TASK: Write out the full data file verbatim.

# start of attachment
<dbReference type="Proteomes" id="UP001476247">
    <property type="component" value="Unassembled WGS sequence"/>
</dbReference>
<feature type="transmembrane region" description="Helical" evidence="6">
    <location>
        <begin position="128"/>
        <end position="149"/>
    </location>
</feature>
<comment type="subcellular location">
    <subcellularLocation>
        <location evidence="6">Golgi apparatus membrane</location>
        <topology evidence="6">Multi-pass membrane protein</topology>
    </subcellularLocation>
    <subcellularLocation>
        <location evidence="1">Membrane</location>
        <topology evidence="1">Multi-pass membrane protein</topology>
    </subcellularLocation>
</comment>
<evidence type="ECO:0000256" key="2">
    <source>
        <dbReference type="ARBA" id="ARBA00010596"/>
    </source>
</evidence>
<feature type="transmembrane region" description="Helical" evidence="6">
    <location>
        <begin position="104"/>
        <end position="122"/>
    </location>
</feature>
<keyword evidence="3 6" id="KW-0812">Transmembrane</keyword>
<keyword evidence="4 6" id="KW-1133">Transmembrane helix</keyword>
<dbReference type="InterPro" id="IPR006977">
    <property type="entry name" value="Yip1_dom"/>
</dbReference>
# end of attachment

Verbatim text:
<dbReference type="Proteomes" id="UP001476247">
    <property type="component" value="Unassembled WGS sequence"/>
</dbReference>
<feature type="transmembrane region" description="Helical" evidence="6">
    <location>
        <begin position="128"/>
        <end position="149"/>
    </location>
</feature>
<comment type="subcellular location">
    <subcellularLocation>
        <location evidence="6">Golgi apparatus membrane</location>
        <topology evidence="6">Multi-pass membrane protein</topology>
    </subcellularLocation>
    <subcellularLocation>
        <location evidence="1">Membrane</location>
        <topology evidence="1">Multi-pass membrane protein</topology>
    </subcellularLocation>
</comment>
<evidence type="ECO:0000256" key="2">
    <source>
        <dbReference type="ARBA" id="ARBA00010596"/>
    </source>
</evidence>
<feature type="transmembrane region" description="Helical" evidence="6">
    <location>
        <begin position="104"/>
        <end position="122"/>
    </location>
</feature>
<keyword evidence="3 6" id="KW-0812">Transmembrane</keyword>
<keyword evidence="4 6" id="KW-1133">Transmembrane helix</keyword>
<dbReference type="InterPro" id="IPR006977">
    <property type="entry name" value="Yip1_dom"/>
</dbReference>